UN kicks off repatriation programme for Burundian refugees in Tanzania
|Publisher||UN News Service|
|Publication Date||12 March 2008|
|Cite as||UN News Service, UN kicks off repatriation programme for Burundian refugees in Tanzania, 12 March 2008, available at: http://www.refworld.org/docid/47dfc5081e.html [accessed 24 April 2014]|
|Disclaimer||This is not a UNHCR publication. UNHCR is not responsible for, nor does it necessarily endorse, its content. Any views expressed are solely those of the author or publisher and do not necessarily reflect those of UNHCR, the United Nations or its Member States.|
The United Nations refugee has launched a landmark two-year programme to bring an end to one of the world's oldest protracted refugee situations: the exile of some 218,000 people from neighbouring Burundi who fled their country in 1972 to Tanzania.
UN High Commissioner for Refugees (UNHCR) António Guterres kicked off the initiative over the weekend in Ulyankulu and Katumba settlements - two of the three camps in western Tanzania where the refugees have been living - and underscored that the operation's success depends on strong donor support.
"It is the moment for the international community to show solidarity with the government and people of Tanzania to solve the long-standing problem of Burundian refugees from 1972," he said on Sunday in Katumba, where he saw a first group of 255 refugees - who headed by train to the port of Kigoma and then travelled by road to Burundi - off.
"It is the moment to make a choice for the future. Those who want to go back to Burundi to take part in the reconstruction will be able to do so with our support. Those who feel that they are now part of Tanzania and would like to remain here, will have the possibility to ask for citizenship," Mr. Guterres told a cheering crowd of 15,000 refugees.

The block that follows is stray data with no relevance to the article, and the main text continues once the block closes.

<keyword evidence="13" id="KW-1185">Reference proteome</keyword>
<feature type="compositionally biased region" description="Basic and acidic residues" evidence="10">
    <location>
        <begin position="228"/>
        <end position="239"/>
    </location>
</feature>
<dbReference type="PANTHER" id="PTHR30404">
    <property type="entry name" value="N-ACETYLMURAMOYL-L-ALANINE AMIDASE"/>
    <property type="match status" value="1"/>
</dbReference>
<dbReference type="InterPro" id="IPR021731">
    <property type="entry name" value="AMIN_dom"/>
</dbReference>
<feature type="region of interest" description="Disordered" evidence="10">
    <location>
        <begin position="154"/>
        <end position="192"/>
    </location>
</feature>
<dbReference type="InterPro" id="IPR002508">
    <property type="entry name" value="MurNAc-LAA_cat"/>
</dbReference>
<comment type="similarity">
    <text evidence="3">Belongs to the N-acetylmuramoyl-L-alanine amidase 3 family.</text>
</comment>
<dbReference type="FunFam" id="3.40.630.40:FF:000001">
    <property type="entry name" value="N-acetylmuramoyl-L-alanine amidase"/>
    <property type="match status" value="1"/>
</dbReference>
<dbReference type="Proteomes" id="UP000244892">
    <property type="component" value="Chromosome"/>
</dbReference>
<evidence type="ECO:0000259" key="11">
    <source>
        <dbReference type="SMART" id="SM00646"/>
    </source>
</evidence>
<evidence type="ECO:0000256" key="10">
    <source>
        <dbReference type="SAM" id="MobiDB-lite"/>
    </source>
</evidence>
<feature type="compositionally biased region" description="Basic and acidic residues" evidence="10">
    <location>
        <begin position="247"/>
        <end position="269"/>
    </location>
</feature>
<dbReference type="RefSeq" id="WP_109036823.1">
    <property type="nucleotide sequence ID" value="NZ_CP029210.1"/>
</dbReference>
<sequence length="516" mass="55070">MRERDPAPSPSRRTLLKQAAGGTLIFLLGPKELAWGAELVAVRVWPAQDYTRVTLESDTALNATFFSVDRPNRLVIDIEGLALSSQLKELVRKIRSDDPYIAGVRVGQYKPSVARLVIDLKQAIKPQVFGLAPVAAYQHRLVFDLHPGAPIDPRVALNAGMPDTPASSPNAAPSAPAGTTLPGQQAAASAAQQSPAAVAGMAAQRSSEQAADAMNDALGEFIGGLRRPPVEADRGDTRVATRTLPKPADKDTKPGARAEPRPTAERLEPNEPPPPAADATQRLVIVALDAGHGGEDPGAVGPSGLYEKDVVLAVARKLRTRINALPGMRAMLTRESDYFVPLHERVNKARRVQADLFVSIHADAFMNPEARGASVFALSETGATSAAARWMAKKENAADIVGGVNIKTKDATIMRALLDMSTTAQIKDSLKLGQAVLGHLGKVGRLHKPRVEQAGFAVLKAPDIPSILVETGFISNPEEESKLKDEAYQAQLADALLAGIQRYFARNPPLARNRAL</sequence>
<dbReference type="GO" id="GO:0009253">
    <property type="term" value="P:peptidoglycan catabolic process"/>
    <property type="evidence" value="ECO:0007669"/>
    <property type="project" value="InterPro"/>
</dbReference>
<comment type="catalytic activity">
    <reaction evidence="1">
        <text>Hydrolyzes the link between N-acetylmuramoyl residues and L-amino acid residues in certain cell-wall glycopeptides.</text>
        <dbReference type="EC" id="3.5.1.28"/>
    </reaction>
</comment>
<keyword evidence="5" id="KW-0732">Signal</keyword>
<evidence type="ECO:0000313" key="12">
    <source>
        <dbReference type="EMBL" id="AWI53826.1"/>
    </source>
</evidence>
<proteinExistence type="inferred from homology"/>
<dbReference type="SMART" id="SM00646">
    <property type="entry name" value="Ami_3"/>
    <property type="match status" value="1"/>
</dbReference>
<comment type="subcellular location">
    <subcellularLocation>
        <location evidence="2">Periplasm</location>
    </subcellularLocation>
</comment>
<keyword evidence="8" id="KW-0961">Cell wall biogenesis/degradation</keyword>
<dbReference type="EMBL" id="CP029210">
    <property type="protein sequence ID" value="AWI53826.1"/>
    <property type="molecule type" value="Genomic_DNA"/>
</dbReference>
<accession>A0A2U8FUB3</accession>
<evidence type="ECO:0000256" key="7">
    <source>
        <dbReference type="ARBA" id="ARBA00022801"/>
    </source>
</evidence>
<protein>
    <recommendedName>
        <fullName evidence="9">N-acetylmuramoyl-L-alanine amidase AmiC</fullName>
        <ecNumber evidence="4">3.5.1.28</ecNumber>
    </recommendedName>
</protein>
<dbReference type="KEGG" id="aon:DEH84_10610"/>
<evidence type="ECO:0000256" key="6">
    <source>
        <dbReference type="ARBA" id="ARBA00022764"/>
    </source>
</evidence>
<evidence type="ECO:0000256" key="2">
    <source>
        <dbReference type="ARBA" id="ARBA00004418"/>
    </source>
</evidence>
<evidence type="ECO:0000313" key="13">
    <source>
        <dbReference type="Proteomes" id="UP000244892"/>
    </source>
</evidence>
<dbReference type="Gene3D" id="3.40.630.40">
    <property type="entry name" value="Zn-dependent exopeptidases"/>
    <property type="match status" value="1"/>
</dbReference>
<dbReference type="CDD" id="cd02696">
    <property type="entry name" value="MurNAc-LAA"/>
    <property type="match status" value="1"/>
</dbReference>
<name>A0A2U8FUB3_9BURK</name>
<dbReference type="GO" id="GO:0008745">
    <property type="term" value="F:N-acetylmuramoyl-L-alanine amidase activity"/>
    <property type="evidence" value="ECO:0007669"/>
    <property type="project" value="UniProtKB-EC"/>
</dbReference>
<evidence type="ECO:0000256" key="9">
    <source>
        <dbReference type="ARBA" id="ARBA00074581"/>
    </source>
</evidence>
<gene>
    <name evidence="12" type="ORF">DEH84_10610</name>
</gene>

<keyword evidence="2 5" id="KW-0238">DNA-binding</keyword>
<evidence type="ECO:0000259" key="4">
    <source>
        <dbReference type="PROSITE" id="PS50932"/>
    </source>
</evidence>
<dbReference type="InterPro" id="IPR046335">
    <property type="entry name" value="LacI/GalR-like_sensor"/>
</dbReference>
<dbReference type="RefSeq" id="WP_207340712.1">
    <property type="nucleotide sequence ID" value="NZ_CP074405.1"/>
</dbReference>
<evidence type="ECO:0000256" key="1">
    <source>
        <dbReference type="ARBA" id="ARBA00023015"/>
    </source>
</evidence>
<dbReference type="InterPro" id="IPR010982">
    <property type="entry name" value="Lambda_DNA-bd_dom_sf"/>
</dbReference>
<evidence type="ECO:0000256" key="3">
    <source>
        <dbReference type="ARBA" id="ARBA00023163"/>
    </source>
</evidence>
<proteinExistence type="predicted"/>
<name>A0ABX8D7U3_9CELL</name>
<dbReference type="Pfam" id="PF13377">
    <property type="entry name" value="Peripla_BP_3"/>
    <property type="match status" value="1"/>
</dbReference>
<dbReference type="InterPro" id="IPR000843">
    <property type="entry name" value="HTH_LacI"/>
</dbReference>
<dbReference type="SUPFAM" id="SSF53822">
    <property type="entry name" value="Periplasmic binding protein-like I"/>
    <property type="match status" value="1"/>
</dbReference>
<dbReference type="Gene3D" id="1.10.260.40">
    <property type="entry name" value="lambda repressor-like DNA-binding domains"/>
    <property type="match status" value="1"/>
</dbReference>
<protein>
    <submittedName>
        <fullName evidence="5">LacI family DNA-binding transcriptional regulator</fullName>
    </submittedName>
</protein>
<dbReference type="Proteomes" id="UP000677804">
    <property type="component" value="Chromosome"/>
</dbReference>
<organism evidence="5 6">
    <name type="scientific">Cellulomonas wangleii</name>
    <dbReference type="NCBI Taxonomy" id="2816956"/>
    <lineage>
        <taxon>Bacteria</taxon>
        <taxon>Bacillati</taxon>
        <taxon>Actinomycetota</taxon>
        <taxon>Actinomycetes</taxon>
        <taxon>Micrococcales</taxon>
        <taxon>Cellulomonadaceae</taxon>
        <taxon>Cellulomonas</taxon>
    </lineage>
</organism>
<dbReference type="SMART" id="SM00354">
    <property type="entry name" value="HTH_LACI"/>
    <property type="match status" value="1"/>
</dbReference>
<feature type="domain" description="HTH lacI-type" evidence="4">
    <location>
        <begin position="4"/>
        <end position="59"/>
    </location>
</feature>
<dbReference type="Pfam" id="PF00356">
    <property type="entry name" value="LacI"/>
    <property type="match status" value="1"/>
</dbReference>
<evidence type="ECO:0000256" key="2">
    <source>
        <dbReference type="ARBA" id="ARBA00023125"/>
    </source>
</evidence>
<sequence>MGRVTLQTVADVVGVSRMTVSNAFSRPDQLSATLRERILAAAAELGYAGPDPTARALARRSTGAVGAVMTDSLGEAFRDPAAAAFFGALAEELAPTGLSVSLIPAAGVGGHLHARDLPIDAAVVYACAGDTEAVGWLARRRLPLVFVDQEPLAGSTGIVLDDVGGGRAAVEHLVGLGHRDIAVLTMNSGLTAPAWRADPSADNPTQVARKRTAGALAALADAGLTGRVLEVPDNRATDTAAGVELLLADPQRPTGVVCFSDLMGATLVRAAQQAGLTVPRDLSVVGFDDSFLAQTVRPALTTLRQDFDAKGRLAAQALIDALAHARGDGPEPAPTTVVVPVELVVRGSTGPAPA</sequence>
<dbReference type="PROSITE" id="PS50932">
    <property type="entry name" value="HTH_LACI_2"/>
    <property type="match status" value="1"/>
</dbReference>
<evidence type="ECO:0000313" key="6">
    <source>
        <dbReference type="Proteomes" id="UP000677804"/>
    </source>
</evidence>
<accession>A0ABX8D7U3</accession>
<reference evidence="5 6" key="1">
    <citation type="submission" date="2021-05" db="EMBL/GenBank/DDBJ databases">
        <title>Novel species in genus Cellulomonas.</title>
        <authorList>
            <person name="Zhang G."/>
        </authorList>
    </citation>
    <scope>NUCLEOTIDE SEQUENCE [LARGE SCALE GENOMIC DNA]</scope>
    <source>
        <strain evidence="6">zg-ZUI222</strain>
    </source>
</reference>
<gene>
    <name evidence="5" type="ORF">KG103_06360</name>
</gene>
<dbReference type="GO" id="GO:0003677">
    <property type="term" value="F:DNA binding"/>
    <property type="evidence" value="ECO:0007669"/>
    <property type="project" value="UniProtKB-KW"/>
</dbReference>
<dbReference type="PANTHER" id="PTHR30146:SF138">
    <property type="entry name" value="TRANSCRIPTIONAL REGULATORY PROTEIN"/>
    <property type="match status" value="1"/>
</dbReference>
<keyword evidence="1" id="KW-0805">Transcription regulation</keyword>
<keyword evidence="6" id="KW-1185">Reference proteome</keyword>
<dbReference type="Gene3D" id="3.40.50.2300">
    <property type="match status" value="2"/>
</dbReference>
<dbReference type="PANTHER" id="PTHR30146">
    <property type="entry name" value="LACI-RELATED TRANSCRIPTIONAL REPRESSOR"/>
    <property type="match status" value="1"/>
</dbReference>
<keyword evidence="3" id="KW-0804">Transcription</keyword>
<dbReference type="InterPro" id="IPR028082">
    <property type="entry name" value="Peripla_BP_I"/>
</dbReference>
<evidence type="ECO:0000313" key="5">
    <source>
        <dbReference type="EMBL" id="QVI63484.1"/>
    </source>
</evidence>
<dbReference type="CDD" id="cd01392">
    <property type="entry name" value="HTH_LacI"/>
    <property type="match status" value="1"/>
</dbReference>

Sophia Habonimana, 49, arrived in Tanzania as a 13-year-old orphan. Although she noted at the Katumba ceremony that she has no relatives in Burundi, the widow and mother of eight said she is returning to Makumba province because "I know the authorities there will help me when I arrive."
Others, such as Gabriel Baramizigiyi, a father of 12, do not want to go back to Burundi. "I like Tanzania. I will ask to remain here because I can farm," he said, adding that he plans to apply for citizenship.
The so-called "1972 Burundians" are among the hundreds of thousands of Burundians who sought refuge in neighbouring countries that year to escape ethnic violence which killed an estimated 200,000 people. They are distinct from the 108,000 Burundian refugees who arrived subsequently.
After more than three decades, a breakthrough came last year when Tanzania announced its intention to close the three so-called 'Old Settlements' which have been hosting Burundians who arrived in 1972, and the Governments of both countries have been working with UNHCR to find a solution.
The agency has called the new repatriation programme one of its most important African operations this year, it will help over 46,000 Burundians return to their home country and assist another 172,000 - including some 76,000 people over the age of 18 who are eligible to register and apply for Tanzanian citizenship - with integrating locally.
On Monday, the High Commissioner met with Tanzanian President Jakaya Kikwete, who voiced his Government's commitment to finding lasting solutions for the Burundians through voluntary repatriation and integration.
The new programme is heavily dependent on contributions, and so far, $9 million of the $34 million UNHCR has appealed for has been received.
In addition to the 218,000 "1972 Burundians," Tanzania also hosts over 100,000 Burundians and 96,000 Congolese refugees.